Brad Smith, the president of Microsoft, was the featured speaker for the May 8, 2020 Virtual Discussion Forum on COVID-19 and Global Affairs.
One of the world’s leading tech executives offered his insights on the technological ramifications of the COVID-19 pandemic. Brad Smith, the president of Microsoft and co-author of “Tools and Weapons: Promise and Peril in the Digital Age,” was the featured speaker in this afternoon’s installment of Jackson’s Virtual Discussion Forum series on COVID-19 and Global Affairs.
Oona Hathaway, the Gerard C. and Bernice Latrobe Smith Professor of International Law and Director of the Center for Global Legal Challenges at Yale Law School, served as moderator for the conversation, “Cyber Threats and Opportunities in the Digital Age.”
Ted Wittenstein, Jackson’s deputy director for leadership programs, and Jim Levinsohn, Jackson’s director, offered brief opening remarks and introductions.
Smith, whose company operates in 120 countries and had a “front row seat” on the crisis, was asked to comment on the economic and security implications of moving so many aspects of our lives online so quickly. Smith touched on the digital divide and the lack of broadband access as a barrier for many, and predicted a need for more digital skills as the crisis continues into the fall.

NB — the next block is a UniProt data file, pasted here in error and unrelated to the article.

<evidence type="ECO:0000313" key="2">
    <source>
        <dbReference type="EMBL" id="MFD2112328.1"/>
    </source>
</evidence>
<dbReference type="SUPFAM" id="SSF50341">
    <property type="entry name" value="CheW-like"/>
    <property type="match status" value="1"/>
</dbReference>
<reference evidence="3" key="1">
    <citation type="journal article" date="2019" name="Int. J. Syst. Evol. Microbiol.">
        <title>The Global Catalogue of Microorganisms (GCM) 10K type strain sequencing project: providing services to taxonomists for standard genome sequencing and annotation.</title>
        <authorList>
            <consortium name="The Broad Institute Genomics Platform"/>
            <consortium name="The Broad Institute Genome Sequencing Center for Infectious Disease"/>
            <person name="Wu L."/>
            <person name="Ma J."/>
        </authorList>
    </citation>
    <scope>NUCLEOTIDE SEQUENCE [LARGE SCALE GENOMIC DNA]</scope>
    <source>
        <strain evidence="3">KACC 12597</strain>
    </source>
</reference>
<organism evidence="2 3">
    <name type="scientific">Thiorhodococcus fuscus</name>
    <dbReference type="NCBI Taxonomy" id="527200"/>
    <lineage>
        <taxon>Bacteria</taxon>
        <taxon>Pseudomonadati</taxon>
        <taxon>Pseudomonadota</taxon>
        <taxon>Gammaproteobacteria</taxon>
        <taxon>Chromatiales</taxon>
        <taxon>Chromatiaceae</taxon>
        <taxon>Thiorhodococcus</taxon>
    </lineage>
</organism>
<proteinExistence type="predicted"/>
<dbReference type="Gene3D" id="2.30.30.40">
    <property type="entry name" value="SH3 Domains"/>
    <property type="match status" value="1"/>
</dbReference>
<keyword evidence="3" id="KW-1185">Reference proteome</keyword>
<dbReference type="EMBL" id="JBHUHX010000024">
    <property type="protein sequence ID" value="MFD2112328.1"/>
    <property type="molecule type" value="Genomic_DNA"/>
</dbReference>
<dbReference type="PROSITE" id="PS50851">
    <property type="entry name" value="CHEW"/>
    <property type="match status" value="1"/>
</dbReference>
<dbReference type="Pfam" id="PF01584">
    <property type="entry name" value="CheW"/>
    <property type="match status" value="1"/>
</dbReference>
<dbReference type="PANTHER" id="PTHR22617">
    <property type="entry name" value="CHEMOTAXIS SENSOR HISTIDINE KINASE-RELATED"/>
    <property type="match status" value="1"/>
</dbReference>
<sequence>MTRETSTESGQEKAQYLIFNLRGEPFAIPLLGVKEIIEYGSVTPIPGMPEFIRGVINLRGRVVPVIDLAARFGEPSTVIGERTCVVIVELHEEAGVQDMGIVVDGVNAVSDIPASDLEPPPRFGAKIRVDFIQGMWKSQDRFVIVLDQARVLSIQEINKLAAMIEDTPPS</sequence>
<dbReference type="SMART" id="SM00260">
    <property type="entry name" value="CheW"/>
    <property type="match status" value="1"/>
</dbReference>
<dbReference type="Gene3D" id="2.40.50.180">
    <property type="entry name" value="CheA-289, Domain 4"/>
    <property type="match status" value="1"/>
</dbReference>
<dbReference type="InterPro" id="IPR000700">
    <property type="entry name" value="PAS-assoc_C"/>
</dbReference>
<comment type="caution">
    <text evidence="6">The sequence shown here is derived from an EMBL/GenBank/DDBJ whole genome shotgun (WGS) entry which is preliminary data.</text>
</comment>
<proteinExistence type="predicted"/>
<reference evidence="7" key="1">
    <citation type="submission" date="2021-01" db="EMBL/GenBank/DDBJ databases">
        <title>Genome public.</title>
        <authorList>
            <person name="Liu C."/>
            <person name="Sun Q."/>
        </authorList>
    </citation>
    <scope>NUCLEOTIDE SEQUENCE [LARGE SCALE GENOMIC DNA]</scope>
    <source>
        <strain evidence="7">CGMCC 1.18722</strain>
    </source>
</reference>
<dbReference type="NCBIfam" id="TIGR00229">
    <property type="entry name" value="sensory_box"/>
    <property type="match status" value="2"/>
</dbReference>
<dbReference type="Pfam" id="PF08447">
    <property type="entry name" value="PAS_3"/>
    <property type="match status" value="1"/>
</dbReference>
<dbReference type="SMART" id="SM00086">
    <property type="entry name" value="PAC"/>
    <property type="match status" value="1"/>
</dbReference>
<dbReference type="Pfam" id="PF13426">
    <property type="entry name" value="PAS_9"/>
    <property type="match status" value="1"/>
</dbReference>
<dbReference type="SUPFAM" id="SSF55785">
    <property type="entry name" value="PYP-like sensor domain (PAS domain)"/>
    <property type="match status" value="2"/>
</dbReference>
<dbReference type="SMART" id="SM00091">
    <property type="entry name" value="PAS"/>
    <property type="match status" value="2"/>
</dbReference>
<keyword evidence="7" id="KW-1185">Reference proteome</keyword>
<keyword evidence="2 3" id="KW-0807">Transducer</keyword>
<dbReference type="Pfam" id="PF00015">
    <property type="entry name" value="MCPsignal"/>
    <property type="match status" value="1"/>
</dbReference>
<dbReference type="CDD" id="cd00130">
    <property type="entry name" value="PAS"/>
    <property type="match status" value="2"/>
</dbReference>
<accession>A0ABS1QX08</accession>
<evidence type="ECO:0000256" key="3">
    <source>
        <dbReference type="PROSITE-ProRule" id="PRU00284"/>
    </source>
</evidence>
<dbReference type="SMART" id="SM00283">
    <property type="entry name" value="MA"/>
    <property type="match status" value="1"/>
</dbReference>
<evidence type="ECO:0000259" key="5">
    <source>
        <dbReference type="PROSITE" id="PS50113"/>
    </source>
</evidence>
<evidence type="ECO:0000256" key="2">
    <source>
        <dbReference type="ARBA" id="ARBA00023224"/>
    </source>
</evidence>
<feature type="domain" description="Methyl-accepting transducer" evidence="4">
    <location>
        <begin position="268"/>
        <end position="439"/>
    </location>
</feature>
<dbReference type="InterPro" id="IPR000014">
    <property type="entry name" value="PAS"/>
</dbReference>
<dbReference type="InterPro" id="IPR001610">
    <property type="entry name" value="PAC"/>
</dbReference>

He offered some simple advice for improving security: use two-factor authentication. “It’s like putting on a seatbelt in a car,” he explained.
Smith also commented the need for multilateral cooperation and new global norms for cybersecurity. “The pandemic has shined a light on the issue,” he said, particularly on the importance of protecting our elections and our hospitals from cyber attacks.
“This is an opportunity to think harder on something that demands attention,” Smith said.
Smith was also asked to talk about the role that tech companies can play in the recovery, specifically with facilitating contact tracing.
One silver lining of the crisis: state governors are now making critical decisions based on data, Smith observed. “Data is an indispensable tool for fighting this virus.”
More than 280 attendees joined the online discussion and had the opportunity to submit questions.